Reptilian Mess! Definitive Classification of Israel’s Reptiles

Reptiles are the second largest class of terrestrial vertebrate with over 9000 known species worldwide, however, they are the most under-studied relatively to their size. Around 100 reptile species inhabit Israel, occupying diverse niches and include representatives of African, Asian and European taxa, and some endemics. Taxonomic practices and phylogenetic knowledge of Israel's reptiles resulted in taxonomic problems now being associated with ~ 40% of the fauna.

My study aims to resolve some of the more pressing taxonomic and phylogenetic problems by carrying out a thorough and comprehensive revision of Israeli reptiles using a combination of morphological, behavioural and molecular analyses, including aspects of biogeography and phylogeography. This project combines fieldwork, common-garden experiments, laboratory work and natural history museum study. The genetic analysis aims to reconstruct the species-level and sub-specific relationships (phylogeographic) of Israeli reptiles, and track historical biogeography and phylogeography processes. The behavioural analysis includes controlled breeding experiments for taxa that are suspected as either over- or under-split; these will be used as evidence of reproductive isolation against species rank according to the biological species concept. The morphological analysis aims to resolve relationships by combining traditional and modern morphological taxonomic methods as a way to achieve comprehensive and accurate descriptions and classifications of the reptile species.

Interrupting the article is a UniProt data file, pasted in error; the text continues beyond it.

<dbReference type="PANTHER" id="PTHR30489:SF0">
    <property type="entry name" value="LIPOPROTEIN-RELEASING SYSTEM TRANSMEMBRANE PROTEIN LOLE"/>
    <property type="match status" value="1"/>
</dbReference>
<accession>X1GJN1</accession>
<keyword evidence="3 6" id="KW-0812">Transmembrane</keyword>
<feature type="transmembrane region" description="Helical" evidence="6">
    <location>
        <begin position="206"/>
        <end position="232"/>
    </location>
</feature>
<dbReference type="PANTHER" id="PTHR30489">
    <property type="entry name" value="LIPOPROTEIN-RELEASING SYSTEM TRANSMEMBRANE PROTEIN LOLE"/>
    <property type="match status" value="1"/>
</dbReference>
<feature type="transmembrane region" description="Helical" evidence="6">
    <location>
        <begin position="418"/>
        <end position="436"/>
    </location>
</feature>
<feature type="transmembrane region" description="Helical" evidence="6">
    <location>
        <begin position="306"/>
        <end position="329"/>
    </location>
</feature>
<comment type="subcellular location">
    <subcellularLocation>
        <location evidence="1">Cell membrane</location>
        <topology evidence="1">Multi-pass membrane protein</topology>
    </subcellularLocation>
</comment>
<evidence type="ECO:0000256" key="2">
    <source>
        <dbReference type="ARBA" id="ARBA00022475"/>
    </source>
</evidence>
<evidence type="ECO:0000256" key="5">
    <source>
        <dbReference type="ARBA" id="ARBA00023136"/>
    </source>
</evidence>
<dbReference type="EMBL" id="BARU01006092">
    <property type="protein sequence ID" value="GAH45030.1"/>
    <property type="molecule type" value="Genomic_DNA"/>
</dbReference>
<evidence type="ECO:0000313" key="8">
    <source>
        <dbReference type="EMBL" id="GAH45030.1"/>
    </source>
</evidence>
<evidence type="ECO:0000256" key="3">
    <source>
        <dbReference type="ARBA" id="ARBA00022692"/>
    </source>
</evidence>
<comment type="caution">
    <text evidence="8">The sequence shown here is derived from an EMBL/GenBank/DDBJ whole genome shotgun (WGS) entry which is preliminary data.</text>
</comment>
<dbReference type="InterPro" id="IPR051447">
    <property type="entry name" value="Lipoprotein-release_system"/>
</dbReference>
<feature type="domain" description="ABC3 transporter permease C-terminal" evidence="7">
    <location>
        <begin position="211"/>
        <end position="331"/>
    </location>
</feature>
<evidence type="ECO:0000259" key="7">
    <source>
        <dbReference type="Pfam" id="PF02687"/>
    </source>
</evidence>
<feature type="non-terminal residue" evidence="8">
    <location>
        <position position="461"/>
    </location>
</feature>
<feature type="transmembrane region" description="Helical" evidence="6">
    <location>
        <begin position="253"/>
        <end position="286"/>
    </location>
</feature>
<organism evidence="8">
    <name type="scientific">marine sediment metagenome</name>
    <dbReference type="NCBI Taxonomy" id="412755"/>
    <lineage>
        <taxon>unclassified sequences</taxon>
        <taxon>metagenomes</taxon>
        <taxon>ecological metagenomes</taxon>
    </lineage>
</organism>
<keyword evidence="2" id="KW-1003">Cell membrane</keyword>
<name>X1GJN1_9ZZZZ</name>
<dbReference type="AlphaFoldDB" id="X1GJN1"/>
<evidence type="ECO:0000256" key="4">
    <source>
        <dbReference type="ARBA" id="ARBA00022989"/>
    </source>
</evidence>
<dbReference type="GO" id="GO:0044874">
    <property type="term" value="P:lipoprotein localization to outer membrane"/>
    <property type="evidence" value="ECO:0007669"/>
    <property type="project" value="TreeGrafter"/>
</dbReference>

This study includes and combines several aspects of taxonomic analyses in order to gain an updated and adequate taxonomic classification of the Israeli reptilian fauna, and will compose an important and up-to-date database useful to all. Clear taxonomic definitions will also allow us to create a more relevant picture of the biodiversity of this class in Israel.

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